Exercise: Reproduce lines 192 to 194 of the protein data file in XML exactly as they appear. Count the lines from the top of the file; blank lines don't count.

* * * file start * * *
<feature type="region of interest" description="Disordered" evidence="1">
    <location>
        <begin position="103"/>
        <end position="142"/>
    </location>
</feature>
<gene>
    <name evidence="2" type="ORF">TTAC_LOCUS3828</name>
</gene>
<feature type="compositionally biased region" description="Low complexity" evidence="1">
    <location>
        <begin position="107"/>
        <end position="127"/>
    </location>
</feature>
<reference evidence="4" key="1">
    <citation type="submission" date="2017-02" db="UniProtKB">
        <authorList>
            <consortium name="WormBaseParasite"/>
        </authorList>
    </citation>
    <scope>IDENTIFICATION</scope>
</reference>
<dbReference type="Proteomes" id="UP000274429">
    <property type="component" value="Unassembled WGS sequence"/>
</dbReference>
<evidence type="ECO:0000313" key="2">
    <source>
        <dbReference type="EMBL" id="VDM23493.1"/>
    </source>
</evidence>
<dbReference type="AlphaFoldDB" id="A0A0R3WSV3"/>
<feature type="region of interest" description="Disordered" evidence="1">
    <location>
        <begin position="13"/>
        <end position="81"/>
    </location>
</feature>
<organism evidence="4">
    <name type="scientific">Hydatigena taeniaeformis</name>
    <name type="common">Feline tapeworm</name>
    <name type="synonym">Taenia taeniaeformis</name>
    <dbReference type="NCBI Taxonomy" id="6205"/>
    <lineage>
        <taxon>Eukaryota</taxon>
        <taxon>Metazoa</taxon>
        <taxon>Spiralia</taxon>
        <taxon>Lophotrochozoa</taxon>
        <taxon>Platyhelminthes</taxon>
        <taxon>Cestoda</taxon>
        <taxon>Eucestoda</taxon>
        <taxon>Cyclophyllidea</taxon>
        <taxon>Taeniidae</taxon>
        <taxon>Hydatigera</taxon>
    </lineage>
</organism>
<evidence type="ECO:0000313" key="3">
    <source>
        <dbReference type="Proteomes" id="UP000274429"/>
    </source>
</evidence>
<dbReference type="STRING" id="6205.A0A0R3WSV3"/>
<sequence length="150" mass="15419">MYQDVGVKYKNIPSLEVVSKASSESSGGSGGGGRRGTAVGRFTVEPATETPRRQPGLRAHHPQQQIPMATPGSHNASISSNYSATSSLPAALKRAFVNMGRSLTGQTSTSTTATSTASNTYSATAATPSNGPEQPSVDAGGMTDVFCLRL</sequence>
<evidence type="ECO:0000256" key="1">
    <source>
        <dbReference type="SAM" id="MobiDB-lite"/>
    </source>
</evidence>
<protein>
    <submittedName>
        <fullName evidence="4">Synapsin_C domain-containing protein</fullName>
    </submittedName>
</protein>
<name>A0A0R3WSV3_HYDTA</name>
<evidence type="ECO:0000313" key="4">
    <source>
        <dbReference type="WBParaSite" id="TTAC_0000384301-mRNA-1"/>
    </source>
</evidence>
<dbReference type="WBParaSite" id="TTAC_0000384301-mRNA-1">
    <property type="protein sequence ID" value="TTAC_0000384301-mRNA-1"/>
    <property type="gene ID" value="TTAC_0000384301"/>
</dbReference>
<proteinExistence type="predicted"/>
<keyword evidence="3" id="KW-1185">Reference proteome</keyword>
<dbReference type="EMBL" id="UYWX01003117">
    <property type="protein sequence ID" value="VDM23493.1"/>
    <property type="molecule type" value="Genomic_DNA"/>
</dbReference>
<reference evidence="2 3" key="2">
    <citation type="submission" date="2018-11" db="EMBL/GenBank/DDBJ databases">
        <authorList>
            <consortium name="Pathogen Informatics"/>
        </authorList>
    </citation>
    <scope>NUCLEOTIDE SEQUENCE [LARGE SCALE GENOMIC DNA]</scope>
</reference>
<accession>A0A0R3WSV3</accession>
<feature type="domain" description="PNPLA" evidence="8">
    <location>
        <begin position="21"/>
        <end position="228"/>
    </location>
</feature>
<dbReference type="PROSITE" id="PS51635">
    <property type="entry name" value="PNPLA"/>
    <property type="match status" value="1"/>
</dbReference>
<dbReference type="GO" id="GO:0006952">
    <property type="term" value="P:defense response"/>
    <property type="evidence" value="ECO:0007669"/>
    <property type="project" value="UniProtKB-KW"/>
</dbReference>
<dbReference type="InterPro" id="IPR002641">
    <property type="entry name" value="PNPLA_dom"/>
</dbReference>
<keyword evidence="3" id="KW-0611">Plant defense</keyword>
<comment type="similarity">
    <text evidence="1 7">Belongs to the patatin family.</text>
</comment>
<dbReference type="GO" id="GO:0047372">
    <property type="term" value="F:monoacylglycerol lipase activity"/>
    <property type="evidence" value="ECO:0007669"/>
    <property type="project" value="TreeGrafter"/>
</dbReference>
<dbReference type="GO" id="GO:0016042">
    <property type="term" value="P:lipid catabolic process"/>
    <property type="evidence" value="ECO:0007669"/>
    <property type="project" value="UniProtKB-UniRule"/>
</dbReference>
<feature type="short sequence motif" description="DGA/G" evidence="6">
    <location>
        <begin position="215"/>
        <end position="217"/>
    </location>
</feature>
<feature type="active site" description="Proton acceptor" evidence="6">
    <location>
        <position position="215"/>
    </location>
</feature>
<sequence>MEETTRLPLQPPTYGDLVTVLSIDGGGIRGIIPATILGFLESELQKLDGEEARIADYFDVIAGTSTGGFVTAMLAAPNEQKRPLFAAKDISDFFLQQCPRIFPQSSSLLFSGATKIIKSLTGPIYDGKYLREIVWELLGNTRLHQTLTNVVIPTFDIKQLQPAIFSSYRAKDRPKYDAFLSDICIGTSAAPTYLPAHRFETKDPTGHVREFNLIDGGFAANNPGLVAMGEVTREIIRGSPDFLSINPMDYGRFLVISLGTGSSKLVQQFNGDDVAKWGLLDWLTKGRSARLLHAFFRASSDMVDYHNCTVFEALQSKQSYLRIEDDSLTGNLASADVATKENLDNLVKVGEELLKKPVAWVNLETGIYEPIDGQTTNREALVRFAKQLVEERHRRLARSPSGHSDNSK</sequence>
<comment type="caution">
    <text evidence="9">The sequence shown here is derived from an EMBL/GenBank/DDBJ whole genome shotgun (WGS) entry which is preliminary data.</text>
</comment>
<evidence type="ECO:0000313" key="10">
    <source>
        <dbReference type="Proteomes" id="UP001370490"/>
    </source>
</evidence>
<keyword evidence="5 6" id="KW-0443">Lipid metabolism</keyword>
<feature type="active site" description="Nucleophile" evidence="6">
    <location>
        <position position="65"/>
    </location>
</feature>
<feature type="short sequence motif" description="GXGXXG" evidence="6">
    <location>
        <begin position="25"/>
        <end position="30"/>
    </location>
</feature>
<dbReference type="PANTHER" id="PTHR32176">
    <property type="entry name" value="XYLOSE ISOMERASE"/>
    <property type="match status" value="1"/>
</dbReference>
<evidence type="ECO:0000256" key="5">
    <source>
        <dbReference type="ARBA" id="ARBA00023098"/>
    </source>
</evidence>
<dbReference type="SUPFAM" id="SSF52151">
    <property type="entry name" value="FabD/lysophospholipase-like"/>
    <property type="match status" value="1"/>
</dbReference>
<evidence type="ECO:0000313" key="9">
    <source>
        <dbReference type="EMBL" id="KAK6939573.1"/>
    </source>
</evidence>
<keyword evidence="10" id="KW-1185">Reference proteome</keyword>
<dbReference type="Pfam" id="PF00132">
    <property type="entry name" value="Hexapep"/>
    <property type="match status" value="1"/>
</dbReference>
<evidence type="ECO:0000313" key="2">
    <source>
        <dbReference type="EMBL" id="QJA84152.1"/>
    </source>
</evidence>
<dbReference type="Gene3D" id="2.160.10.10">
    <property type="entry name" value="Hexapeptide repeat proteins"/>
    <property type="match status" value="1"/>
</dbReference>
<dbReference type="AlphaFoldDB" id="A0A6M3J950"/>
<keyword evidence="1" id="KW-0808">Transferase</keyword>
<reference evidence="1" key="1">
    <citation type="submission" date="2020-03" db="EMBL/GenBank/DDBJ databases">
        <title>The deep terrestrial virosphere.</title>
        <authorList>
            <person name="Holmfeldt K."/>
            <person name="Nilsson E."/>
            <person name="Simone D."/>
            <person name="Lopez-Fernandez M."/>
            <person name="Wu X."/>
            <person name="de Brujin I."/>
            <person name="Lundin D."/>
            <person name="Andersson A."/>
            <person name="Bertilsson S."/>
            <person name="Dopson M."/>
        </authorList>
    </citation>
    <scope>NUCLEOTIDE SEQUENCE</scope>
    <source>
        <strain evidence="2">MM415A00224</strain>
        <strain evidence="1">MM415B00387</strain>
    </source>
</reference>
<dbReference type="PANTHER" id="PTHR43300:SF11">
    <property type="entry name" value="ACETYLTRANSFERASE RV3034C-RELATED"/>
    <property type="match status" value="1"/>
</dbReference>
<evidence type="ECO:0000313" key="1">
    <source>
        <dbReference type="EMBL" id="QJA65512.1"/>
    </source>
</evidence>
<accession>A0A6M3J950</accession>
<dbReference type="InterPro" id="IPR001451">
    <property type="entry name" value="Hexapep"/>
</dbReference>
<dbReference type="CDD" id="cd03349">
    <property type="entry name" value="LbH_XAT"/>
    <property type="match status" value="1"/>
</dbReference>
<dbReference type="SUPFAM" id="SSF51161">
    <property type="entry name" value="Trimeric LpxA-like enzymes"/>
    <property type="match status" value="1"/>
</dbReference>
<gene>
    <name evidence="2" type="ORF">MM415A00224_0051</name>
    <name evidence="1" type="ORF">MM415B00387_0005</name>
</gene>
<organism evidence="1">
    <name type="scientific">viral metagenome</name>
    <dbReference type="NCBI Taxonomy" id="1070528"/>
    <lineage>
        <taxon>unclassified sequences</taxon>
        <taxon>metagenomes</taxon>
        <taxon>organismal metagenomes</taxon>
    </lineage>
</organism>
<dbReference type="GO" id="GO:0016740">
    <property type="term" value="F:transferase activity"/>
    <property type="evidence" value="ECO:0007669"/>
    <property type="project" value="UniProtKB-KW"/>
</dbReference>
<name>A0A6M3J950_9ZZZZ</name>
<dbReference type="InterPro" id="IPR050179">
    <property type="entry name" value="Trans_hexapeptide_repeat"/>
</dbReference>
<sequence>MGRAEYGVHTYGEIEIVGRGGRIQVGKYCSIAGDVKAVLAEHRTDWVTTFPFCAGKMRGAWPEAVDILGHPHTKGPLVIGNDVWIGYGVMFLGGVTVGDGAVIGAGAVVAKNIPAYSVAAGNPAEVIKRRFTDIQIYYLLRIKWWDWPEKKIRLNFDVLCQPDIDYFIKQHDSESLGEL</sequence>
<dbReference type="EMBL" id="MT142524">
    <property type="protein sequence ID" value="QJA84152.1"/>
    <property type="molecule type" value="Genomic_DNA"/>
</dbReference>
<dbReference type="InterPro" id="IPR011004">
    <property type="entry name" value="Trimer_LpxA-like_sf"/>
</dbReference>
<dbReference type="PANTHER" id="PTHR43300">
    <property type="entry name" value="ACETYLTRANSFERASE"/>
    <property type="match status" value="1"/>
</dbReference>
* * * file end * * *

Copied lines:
    <property type="entry name" value="Hexapeptide repeat proteins"/>
    <property type="match status" value="1"/>
</dbReference>